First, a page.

By: John Carlo Tria
Ensuring the 6% growth that economists have predicted for us this year is no easy task when you consider that our neighbors are slowing their own projections in the face of the global slowdown in trade.
There are three important items going for us to keep our growth up: the consumption expansion that is driving demand for goods, public spending in infrastructure, and investments that are entering the country.
Enabling these three items are two things: One, public spending via “Build, Build, Build” projects, which are employing more people directly, and spurring private infrastructure developments as well.
Second is the lowered retail prices of rice, that have allowed people to consume more things since the price of food is lower. Again, rice alone accounts for almost half of the food expenditure of more than half of Filipino families. Likewise, spending less keeps inflation down. When inflation remains low, purchasing power goes up. Hence, the lowered expense allows Filipino families to spend on other items. Between these two major factors, the result is that the economy is expanding, as more people are spending more money drawn from their higher earnings.
Little wonder why as far as the Social Weather Stations are concerned, hunger and self-rated poverty is down. (www.sws.org.ph).
Finance Assistant Secretary Tony Lambino said in a statement that “Build, Build, Build” comprises both the flagship projects, whose list was recently expanded from 75 to 100, and the tens of thousands of relatively smaller projects across the country ranging from roads, airports and seaports to classrooms, evacuation centers and flood control works.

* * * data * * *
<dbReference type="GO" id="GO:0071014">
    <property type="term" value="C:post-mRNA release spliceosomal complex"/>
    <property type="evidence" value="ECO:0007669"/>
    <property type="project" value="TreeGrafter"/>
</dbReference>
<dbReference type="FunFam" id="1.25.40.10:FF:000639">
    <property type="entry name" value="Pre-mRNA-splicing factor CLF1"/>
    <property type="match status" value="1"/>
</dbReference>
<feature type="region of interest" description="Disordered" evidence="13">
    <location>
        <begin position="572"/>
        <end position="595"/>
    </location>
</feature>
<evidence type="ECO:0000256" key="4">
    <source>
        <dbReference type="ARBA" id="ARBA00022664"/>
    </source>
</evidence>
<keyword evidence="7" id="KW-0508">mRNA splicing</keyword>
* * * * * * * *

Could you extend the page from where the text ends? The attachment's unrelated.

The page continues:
Citing a recent report by DPWH Secretary Mark Villar, Lambino said a total of 9,845 kilometers (km) of roads, 2,709 bridges, 4,536 flood control projects, 82 evacuation centers and 71,803 classrooms have already been completed under “Build, Build, Build” since June 2016.
Another pillar of growth especially in Region 6 is tourism. With Boracay in its midst and other attractions and festivals, including direct international flights to Kalibo and Iloilo, there is no reason why the region’s potentials should not expand. As I have written before, foreign tourist income is a direct cash injection in the economy, just like BPO and OFW income. With tourism surpassing these two other sectors as a portion of GDP, we can expect more jobs in this sector if the other destinations within Region 6 are explored.
In all, this unprecedented drive to build and the lowered cost of food what is keeping our economic growth strong, spurring the growth in other economic sectors. We hope government spending remains robust to keep our infrastructure build-up going. and we hope that suspending the rice tarrification will not lead to higher rice prices. When these two policies fail to deliver, the growth in other sectors may be hampered.
Let’s all work to keep our economy growing. Our future growth will depend on it.
For reactions: facebook.com/johntriapage